Tailoring Immune Responses toward Autoimmunity: Transcriptional Regulators That Drive the Creation and Collusion of Autoreactive Lymphocytes
Web of Science
AuthorGood-Jacobson, KL; Groom, JR
Source TitleFrontiers in Immunology
PublisherFRONTIERS MEDIA SA
University of Melbourne Author/sGroom, Joanna
AffiliationMedical Biology (W.E.H.I.)
Document TypeJournal Article
CitationsGood-Jacobson, K. L. & Groom, J. R. (2018). Tailoring Immune Responses toward Autoimmunity: Transcriptional Regulators That Drive the Creation and Collusion of Autoreactive Lymphocytes. FRONTIERS IN IMMUNOLOGY, 9 (MAR), https://doi.org/10.3389/fimmu.2018.00482.
Access StatusOpen Access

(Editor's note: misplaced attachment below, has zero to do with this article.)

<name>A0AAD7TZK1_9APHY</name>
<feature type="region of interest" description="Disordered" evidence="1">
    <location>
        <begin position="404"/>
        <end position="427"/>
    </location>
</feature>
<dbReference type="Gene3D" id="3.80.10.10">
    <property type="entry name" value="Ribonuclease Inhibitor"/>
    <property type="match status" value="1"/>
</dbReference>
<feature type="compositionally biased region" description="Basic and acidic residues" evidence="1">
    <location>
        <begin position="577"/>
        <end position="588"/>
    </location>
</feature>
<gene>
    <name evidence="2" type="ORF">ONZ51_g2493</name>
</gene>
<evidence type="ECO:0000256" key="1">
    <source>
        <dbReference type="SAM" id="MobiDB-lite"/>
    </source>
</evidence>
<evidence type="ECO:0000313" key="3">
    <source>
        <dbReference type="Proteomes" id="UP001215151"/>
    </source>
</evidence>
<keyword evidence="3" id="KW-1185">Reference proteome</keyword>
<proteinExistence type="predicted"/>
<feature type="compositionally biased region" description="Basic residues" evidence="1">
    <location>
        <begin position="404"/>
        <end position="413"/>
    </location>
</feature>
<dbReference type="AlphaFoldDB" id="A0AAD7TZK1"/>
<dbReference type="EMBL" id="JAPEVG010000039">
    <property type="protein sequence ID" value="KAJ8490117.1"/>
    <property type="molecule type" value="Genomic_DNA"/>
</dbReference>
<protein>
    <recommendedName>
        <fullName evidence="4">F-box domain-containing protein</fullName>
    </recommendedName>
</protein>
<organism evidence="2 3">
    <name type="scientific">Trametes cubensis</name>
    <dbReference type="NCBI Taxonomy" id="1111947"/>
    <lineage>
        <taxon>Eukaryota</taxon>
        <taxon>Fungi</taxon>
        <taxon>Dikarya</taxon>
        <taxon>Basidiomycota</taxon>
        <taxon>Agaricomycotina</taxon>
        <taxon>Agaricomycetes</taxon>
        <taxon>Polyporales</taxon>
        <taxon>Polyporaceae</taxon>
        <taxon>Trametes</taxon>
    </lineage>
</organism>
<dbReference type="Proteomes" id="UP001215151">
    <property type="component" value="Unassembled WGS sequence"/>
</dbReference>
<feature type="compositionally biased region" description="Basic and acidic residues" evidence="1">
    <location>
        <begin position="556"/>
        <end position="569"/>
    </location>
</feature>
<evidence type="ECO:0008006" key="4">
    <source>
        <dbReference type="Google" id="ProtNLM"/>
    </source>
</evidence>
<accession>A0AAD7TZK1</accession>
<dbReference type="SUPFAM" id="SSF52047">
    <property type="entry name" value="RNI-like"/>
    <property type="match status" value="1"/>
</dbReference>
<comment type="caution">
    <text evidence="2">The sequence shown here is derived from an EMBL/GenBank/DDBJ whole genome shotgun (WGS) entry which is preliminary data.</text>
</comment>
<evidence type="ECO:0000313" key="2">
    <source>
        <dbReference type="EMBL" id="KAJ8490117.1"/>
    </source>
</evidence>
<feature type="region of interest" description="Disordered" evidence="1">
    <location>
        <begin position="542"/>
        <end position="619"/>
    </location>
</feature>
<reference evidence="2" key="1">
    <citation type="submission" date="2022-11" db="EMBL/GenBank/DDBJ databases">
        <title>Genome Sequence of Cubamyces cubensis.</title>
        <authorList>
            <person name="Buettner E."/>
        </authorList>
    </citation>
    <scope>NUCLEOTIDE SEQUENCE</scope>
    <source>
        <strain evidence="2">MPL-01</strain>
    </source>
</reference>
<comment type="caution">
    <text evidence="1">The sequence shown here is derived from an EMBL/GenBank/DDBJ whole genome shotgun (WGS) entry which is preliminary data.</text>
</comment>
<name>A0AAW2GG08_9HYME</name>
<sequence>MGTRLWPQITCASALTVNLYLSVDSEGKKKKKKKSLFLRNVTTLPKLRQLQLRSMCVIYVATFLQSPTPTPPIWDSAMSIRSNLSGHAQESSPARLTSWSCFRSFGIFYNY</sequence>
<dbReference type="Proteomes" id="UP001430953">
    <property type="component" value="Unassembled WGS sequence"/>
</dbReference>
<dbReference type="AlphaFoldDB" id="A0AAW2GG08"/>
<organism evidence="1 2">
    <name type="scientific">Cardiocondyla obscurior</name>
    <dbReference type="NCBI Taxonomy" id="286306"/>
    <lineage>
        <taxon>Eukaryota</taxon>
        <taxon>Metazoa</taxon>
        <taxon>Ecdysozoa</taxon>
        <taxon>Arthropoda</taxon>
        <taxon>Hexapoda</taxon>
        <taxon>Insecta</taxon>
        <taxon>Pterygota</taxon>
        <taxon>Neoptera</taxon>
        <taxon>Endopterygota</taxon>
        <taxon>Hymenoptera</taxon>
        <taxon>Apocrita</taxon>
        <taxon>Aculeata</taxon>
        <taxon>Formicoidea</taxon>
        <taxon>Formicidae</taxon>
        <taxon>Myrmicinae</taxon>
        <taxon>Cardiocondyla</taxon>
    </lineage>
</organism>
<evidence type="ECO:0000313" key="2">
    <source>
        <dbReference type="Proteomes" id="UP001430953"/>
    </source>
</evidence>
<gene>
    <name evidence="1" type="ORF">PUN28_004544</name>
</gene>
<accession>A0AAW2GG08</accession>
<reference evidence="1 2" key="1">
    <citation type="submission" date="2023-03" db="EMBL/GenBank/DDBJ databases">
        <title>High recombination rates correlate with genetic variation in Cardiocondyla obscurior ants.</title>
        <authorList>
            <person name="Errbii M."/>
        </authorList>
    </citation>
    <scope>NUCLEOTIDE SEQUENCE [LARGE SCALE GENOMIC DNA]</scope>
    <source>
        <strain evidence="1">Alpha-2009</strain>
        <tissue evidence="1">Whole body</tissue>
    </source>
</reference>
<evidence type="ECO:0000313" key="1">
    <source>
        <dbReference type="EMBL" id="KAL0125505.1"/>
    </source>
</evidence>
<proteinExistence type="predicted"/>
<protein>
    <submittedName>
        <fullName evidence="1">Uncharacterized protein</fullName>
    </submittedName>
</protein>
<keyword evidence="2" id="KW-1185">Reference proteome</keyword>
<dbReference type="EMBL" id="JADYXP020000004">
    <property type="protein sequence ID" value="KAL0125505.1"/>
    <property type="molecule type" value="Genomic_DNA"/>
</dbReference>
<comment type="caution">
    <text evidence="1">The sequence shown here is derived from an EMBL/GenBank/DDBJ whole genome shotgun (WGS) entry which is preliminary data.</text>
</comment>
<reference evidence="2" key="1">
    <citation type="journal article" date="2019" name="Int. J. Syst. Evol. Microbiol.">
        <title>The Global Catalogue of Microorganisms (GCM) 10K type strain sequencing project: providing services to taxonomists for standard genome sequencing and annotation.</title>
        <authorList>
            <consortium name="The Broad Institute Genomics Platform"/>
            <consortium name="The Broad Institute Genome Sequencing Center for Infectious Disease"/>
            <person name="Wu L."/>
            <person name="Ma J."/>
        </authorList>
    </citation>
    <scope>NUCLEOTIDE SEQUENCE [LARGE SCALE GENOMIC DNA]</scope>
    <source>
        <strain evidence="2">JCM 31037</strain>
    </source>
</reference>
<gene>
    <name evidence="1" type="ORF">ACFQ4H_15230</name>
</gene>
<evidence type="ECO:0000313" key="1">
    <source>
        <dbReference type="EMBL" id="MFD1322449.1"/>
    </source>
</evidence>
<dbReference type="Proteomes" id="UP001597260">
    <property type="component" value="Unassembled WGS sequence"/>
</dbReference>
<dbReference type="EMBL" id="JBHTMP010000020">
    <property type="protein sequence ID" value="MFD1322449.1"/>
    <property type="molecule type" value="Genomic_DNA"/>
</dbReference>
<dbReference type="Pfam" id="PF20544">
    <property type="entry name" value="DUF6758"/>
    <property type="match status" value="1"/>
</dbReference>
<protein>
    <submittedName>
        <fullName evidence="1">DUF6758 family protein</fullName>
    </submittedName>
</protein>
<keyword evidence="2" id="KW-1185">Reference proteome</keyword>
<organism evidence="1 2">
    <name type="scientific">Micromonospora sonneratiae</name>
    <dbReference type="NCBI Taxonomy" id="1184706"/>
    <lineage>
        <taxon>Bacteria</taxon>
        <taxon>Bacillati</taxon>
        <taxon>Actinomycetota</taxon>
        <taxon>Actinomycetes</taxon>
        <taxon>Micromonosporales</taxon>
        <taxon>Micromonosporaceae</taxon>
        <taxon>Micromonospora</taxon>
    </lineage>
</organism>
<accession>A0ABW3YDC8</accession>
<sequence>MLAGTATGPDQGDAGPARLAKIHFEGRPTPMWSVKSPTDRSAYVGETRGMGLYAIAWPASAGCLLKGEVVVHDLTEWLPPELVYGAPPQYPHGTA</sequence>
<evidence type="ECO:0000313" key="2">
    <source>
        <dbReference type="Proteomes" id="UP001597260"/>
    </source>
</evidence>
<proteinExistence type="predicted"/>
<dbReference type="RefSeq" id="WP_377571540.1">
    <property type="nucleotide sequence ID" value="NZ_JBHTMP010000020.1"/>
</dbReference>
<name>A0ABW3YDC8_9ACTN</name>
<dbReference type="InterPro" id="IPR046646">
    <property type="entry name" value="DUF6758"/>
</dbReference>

T-dependent humoral immune responses to infection involve a collaboration between B and CD4 T cell activation, migration, and co-stimulation, thereby culminating in the formation of germinal centers (GCs) and eventual differentiation into memory cells and long-lived plasma cells (PCs). CD4 T cell-derived signals drive the formation of a tailored B cell response. Downstream of these signals are transcriptional regulators that are the critical enactors of immune cell programs. In particular, a core group of transcription factors regulate both B and T cell differentiation, identity, and function. The timing and expression levels of these transcription factors are tightly controlled, with dysregulated expression correlated to immune cell dysfunction in autoimmunity and lymphomagenesis. Recent studies have significantly advanced our understanding of both extrinsic and intrinsic regulators of autoreactive B cells and antibody-secreting PCs in systemic lupus erythematosus, rheumatoid arthritis, and other autoimmune conditions. Yet, there are still gaps in our understanding of the causative role these regulators play, as well as the link between lymphoid responses and peripheral damage. This review will focus on the genesis of immunopathogenic CD4 helper and GC B cells. In particular, we will detail the transcriptional regulation of cytokine and chemokine receptor signaling during the pathogenesis of GC-derived autoimmune conditions in both murine models and human patients.
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